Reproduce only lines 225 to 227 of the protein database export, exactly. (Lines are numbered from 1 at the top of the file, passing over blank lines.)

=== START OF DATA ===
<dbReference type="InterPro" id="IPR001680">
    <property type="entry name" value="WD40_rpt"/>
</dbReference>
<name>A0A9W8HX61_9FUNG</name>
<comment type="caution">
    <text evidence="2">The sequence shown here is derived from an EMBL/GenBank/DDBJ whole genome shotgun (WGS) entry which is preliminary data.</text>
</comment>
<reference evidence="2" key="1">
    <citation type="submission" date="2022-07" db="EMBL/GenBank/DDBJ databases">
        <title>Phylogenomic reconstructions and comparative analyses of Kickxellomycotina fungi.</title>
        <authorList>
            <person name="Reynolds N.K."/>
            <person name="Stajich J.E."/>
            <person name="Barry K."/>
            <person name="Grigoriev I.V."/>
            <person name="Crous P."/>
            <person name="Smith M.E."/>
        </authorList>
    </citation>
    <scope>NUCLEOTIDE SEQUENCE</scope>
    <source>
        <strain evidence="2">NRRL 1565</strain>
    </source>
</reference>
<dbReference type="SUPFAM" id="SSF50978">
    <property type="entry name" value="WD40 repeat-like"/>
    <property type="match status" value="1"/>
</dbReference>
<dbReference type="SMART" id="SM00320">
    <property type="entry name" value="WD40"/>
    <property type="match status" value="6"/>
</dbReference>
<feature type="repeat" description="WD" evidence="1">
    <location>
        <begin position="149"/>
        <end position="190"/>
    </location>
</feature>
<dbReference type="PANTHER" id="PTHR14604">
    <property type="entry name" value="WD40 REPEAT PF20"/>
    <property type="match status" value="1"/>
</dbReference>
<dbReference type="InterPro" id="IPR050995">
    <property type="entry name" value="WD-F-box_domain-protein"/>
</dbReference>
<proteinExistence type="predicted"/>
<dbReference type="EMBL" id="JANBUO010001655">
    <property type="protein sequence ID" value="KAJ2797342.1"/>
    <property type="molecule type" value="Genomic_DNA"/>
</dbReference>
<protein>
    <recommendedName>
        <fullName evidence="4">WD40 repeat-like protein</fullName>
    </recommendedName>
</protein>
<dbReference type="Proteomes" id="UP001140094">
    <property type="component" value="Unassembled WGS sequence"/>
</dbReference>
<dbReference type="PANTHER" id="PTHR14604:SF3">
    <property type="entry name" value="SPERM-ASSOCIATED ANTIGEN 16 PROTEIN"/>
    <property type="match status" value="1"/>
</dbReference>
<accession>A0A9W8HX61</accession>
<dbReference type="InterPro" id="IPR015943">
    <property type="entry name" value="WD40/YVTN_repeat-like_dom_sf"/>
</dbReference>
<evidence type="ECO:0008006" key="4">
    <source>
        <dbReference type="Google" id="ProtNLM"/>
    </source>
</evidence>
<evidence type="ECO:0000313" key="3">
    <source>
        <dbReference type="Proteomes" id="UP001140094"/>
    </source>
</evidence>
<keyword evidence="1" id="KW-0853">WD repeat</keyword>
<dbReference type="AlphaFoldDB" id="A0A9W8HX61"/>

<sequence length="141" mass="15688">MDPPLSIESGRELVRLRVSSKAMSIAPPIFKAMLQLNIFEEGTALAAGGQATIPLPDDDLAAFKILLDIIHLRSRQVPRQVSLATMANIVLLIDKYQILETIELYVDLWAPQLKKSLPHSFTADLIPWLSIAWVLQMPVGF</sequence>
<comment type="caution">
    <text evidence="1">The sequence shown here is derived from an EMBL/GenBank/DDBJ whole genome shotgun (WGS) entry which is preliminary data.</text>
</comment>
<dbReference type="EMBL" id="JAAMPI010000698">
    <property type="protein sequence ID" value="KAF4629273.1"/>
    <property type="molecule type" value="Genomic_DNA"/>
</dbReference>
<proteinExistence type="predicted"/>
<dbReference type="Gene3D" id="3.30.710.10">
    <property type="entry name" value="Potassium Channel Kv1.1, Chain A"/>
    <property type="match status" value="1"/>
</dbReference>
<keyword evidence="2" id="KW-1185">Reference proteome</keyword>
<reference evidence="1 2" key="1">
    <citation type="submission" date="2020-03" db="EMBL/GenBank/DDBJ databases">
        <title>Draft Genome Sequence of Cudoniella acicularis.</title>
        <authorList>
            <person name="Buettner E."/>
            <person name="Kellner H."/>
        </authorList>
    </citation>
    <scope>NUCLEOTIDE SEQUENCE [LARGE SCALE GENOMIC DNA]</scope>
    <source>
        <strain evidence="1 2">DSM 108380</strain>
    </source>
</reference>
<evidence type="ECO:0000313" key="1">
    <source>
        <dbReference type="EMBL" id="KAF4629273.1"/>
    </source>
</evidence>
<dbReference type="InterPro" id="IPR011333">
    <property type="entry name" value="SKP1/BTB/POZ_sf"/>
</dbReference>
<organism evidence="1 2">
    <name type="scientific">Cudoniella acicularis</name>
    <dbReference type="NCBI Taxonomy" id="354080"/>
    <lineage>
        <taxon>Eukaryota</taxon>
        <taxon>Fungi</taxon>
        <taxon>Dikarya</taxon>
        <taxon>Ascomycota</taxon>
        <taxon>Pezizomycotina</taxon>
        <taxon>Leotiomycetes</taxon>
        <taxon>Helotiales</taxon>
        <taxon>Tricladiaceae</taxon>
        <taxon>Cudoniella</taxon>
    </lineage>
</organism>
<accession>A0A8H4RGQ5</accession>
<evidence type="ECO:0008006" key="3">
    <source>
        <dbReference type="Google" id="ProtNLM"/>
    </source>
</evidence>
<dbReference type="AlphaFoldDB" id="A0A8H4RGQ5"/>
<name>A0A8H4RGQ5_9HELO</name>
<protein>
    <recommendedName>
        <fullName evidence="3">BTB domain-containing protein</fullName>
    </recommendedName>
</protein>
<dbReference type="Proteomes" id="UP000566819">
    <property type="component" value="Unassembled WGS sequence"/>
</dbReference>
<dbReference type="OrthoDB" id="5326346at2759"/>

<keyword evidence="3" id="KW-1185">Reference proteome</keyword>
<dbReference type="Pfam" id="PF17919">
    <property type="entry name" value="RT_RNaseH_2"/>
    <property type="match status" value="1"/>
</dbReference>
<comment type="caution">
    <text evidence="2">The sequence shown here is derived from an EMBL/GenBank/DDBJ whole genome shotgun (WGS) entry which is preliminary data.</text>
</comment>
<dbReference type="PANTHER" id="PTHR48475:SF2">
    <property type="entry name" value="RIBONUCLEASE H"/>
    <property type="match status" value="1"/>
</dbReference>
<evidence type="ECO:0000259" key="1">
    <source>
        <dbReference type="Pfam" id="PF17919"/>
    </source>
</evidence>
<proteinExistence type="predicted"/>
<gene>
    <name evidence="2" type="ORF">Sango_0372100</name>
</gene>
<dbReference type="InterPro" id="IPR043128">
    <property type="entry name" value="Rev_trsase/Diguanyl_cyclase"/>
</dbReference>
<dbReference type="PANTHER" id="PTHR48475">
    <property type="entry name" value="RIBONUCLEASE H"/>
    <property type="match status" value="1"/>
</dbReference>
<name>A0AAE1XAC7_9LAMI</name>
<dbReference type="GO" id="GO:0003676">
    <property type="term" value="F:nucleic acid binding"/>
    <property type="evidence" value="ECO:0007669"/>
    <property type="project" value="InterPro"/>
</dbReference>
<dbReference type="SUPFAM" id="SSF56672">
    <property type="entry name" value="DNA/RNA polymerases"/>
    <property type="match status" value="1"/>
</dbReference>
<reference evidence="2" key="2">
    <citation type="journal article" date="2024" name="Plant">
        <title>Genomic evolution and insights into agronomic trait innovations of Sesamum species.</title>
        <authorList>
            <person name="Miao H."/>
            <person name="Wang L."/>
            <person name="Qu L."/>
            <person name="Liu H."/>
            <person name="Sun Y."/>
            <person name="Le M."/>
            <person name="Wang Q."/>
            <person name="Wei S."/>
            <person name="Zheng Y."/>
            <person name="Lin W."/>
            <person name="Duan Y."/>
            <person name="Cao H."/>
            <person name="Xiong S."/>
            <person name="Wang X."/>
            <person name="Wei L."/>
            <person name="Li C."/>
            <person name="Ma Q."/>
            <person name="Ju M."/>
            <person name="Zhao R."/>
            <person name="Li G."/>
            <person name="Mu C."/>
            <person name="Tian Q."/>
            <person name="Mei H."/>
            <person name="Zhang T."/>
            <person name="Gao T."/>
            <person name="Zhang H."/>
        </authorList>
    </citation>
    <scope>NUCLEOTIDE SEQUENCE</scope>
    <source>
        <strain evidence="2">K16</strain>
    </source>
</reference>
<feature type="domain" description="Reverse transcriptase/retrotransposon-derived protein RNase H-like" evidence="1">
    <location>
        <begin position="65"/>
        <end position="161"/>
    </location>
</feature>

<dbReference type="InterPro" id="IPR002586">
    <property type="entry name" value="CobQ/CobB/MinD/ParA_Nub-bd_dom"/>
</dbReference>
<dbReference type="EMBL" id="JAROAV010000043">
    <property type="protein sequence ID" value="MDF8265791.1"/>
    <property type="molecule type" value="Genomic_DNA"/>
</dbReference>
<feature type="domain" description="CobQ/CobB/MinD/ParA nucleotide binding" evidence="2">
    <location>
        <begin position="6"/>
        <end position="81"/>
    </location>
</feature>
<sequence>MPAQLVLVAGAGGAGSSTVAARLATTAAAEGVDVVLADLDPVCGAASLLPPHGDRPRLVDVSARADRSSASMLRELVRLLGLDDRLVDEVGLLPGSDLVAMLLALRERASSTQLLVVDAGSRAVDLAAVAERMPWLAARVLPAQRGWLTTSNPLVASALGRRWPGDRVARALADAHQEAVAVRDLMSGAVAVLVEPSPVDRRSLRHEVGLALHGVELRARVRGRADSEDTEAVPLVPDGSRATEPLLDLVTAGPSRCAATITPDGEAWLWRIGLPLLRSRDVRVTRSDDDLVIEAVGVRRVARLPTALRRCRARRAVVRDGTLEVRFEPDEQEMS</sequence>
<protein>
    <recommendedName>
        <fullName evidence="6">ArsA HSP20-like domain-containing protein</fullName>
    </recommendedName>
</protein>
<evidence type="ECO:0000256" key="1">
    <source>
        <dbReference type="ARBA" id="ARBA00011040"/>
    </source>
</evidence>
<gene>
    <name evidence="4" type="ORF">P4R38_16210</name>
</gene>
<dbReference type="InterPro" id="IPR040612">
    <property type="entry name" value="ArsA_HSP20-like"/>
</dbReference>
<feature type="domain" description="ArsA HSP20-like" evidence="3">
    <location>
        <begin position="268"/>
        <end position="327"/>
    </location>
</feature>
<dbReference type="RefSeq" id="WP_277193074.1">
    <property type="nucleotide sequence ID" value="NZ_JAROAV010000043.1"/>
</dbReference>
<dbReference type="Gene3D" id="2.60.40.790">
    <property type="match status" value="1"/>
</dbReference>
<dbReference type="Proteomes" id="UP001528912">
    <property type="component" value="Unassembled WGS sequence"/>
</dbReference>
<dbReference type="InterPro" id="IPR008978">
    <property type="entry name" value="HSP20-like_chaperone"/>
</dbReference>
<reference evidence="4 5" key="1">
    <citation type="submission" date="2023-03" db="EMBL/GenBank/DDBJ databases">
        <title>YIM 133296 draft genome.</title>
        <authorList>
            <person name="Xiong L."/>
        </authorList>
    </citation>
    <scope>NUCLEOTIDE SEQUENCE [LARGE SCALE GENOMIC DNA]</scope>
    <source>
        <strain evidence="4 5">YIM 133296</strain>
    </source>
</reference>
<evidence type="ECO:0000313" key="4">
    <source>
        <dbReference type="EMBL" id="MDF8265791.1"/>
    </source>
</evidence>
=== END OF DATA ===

    </location>
</feature>

<dbReference type="InterPro" id="IPR002586">